When the umpires called off play shortly before 5:00pm (8:00pm UAE time) for the second Test between England and India, it was the first time that a full day’s play at ‘The Home of Cricket’ was lost since the 2001 Test against Pakistan.
Here, we look back at some of England’s notable matches in which the first day’s play was lost.
1964 – England v Australia, Lord’s
You have to go back to more than four decades for England to experience the feeling of not getting out on the field on the first day. It came in the second Ashes Test with the rain so bad that it even washed out the second day. When play did begin on day three, the hosts bowled Australia out for 176 as Fred Trueman took 5-48. England made 246 in their chase before the tourists salvaged a draw, reaching stumps for 168-4.
2001 – England v Pakistan, Lord’s
The start of the two-match series but instead of the game beginning on the Thursday, the players were out on the field on Friday due to rain in London. England batted first scoring 391 but Pakistan suffered with the bat as Darren Gough took five wickets in their first innings total of 203, before failing again to lose by an innings and nine runs.
2007 – England v West Indies, Chester-le-Street
The weather proved to be a good omen for the national team and it wasn’t back until a decade ago that an England match didn’t start on the first day. West Indies were the opposition with umpires deciding to call off play at 12.30pm. England went on to win the match by seven wickets to clinch the series 3-0.
2012 – England vs West Indies, Edgbaston
The same two teams were again frustrated five years later at Edgbaston. Umpires Kumar Dharmasena and Tony Hill waited until 3:35pm to call off play. It was the first full Test match day to be washed out in England since the 2009 Ashes Test.
2013 – England vs New Zealand, Headingley
The following year, there was more misery when the opening day against New Zealand was washed out at Headingley. When the toss was done on day two, Alastair Cook decided to bat with England closing play on 337-7. They managed to score 354 but New Zealand fared much worse having been bowled out for 174. Eventually Cook’s 130 saw them win by 247 runs.
Know more about Sport360 Application
Almost two hours before play was scheduled to finish, the opening day of the second Test was abandoned without a single ball being bowled.
Umpires made the decision at 4.49pm local time (7.49pm UAE time) after rain had hit London.
Forecast poor weather moved in by 10am, and the ground remained under full cover two hours later – leaving the prospects of any play before lunch highly unlikely.
The outlook was bleak for much of Thursday, in fact, allowing both teams extra time to assess their selection conundrums.
They have each left open the option of picking two spinners, on a pitch previously baked by this summer’s protracted heatwave.
But under cloud cover, they may revert to predominantly seam attacks.
England, who announced on the eve of this Test that 20-year-old batsman Ollie Pope will make his debut here at number four, lead the five-match series 1-0 after their thrilling 31-run win at Edgbaston last weekend.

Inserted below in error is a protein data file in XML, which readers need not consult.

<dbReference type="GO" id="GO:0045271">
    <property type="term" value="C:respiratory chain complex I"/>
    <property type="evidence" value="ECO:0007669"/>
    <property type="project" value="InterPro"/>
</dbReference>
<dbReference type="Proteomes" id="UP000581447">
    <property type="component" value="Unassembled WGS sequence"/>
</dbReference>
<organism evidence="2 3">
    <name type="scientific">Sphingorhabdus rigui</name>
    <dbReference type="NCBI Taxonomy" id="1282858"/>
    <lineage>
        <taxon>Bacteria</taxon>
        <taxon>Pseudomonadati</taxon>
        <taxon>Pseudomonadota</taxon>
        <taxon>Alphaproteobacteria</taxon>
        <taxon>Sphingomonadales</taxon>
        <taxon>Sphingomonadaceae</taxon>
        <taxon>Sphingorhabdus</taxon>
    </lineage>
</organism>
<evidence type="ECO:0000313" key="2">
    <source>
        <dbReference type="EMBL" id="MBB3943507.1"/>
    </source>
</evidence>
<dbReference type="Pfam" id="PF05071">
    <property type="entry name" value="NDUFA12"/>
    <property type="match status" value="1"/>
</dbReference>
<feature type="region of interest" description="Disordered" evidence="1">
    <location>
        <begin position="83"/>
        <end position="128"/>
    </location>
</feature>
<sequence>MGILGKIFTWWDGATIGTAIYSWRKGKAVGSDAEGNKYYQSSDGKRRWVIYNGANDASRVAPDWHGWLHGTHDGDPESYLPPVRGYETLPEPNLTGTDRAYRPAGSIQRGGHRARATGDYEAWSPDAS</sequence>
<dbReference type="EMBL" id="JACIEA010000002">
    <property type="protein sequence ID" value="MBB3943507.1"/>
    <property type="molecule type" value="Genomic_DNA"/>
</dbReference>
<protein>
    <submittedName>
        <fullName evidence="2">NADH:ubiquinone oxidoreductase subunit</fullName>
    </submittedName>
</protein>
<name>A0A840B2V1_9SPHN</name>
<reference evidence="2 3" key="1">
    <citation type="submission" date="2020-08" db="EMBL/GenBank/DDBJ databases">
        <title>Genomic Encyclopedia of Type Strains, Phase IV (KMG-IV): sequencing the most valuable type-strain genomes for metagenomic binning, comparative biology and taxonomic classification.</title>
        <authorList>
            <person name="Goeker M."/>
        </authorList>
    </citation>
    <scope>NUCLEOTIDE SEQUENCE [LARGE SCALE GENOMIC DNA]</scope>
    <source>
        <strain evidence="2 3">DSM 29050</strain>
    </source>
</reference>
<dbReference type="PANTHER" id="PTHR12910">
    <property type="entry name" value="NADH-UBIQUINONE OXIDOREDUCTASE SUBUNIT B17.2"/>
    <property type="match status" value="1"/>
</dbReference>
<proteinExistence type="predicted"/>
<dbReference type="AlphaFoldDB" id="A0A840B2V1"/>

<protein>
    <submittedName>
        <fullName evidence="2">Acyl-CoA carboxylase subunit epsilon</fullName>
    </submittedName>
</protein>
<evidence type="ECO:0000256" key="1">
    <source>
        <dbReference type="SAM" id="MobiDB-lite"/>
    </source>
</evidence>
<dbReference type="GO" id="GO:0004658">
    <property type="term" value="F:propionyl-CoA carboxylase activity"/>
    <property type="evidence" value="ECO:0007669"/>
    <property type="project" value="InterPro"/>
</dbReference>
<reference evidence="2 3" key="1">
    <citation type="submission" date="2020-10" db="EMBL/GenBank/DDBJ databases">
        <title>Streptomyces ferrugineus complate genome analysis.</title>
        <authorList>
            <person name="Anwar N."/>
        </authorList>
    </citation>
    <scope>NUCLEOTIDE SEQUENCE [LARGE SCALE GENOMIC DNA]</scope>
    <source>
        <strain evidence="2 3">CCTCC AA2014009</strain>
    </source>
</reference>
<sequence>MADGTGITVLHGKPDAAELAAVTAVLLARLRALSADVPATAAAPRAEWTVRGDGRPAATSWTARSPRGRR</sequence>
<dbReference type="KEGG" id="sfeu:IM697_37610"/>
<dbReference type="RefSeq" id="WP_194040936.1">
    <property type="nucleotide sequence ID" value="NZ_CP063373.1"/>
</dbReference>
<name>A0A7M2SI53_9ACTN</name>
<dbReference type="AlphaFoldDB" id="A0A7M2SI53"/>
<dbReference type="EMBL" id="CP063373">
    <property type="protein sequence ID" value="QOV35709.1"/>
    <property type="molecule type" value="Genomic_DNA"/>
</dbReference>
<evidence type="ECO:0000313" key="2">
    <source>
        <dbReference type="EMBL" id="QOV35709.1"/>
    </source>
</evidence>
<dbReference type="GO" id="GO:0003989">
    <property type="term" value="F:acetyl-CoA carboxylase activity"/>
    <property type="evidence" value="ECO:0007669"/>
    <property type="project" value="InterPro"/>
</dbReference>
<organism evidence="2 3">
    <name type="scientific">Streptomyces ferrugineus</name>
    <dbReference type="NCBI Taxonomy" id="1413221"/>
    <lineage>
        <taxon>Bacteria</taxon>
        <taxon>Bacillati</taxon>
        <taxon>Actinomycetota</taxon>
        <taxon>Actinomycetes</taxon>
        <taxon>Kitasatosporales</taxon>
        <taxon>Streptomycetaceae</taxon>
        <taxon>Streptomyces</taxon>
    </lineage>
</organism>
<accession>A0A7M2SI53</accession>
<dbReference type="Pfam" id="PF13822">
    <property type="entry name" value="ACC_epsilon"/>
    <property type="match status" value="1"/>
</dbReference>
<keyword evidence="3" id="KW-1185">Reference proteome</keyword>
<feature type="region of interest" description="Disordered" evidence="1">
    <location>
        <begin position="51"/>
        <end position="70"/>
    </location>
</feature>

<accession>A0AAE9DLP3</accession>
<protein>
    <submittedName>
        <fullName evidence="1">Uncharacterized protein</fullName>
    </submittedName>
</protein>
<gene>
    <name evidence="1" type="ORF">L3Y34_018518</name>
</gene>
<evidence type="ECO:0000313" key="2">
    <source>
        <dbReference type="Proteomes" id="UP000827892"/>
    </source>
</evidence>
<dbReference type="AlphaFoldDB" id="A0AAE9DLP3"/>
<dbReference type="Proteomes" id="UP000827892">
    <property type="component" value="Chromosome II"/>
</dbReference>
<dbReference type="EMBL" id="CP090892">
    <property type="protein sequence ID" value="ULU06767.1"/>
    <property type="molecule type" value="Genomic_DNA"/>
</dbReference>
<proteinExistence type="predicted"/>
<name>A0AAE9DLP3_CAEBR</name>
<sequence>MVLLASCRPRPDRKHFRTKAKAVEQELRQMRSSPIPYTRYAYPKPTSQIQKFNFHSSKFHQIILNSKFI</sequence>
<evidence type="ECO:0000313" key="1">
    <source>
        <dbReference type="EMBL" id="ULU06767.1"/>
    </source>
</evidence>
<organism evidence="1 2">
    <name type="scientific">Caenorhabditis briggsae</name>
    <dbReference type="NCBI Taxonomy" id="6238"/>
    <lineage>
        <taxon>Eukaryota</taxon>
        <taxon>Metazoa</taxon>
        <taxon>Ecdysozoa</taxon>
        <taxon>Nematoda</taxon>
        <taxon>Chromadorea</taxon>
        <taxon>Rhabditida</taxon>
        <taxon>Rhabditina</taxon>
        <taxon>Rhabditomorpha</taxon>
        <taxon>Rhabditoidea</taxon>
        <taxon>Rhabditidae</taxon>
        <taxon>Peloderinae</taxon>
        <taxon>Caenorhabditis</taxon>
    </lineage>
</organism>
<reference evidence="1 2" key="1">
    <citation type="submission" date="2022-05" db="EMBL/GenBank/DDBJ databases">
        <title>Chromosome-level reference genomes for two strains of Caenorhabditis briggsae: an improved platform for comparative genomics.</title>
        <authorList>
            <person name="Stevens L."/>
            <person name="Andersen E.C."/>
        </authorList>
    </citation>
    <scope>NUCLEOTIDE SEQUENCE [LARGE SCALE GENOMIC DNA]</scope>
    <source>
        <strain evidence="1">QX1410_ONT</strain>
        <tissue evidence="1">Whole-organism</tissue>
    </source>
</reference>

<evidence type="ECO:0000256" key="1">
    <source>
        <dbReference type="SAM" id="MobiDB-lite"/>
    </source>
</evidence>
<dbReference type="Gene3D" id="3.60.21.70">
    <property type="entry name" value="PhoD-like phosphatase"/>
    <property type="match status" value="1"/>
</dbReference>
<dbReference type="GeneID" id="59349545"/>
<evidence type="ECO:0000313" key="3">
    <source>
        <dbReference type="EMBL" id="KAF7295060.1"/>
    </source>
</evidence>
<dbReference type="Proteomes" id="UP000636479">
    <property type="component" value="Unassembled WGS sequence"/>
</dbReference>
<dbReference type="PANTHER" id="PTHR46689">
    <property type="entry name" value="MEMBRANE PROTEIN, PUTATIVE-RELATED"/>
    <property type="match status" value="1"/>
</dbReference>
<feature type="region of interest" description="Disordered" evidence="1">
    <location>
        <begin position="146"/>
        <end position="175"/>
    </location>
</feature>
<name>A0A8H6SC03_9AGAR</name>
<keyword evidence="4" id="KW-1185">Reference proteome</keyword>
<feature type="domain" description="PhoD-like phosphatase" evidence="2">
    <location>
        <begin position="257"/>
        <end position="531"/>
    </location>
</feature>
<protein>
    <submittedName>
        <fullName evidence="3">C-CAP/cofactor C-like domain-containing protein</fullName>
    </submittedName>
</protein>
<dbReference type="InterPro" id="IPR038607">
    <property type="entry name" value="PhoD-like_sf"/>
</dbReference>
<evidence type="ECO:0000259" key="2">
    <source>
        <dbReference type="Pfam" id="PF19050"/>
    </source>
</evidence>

Pope has never batted in the top five in the County Championship but will make his Test debut at Lord’s as a direct replacement for Middlesex left-hander Dawid Malan.
The 20-year-old has played only 15 first-class matches in his fledgling career but his 684 championship runs at an average of 85.5 this season thrust him into England contention.
Root confirmed Pope’s inclusion in the XI and said Essex seamer Jamie Porter would miss out.
However, conditions on Thursday morning will dictate whether spinner Moeen Ali or seamer Chris Woakes is drafted in to replace Ben Stokes, absent this week because of his ongoing court case in Bristol.
“We’ve got a 12. Jamie Porter is the unlucky one to miss out,” Root said. “With the surface as it is, having looked at it today, we’re going to leave it another 24 hours and then make a decision in the morning.
“Ollie will come in and bat at four. He’s obviously batted at six for Surrey this season – but having seen him play a little bit, and the way his game is set up, I think it’s very much transferable to bat at number four in Test cricket.
Against Dale Steyn, Kyle Abbott, Stuart Broad, Fidel Edwards and Tim Bresnan in the County Championship this season, Ollie Pope has averaged 98 and scored at 4.66rpo. #EngvInd— Ben Jones (@benjonescricket) August 5, 2018
“I know that might be seen as quite a big jump. But he’s obviously an exciting talent and, with the guys around him, I think he fits nicely into that position in our team.”
Root spoke in glowing terms of a batsman who last winter was commended in a New South Wales parliamentary speech after a successful stint with Campbelltown-Camden in Sydney grade cricket. “He’s very mature for a young man,” Root said.
“I can see that he thinks about the game a lot and has a very good understanding of where he’s at within his own game – which is a really good sign in a young man, coming into this environment. I hope that will stand him in really good stead.”
Above all, though, Root hopes the youngster can replicate the form he has shown for Surrey this year as England look to build on last week’s thrilling 31-run victory over India at Edgbaston.
“I think he’s performed exceptionally well this season in County Championship cricket,” Root added.
“He’s played some very important knocks under pressure for Surrey, and he’s got a very good all-round game. That’s a very exciting prospect for such a young man, to have the ability to play in that manner.
“I’m looking forward to him, more than anything, just going out there and being himself – and playing exactly as he has done throughout this summer.”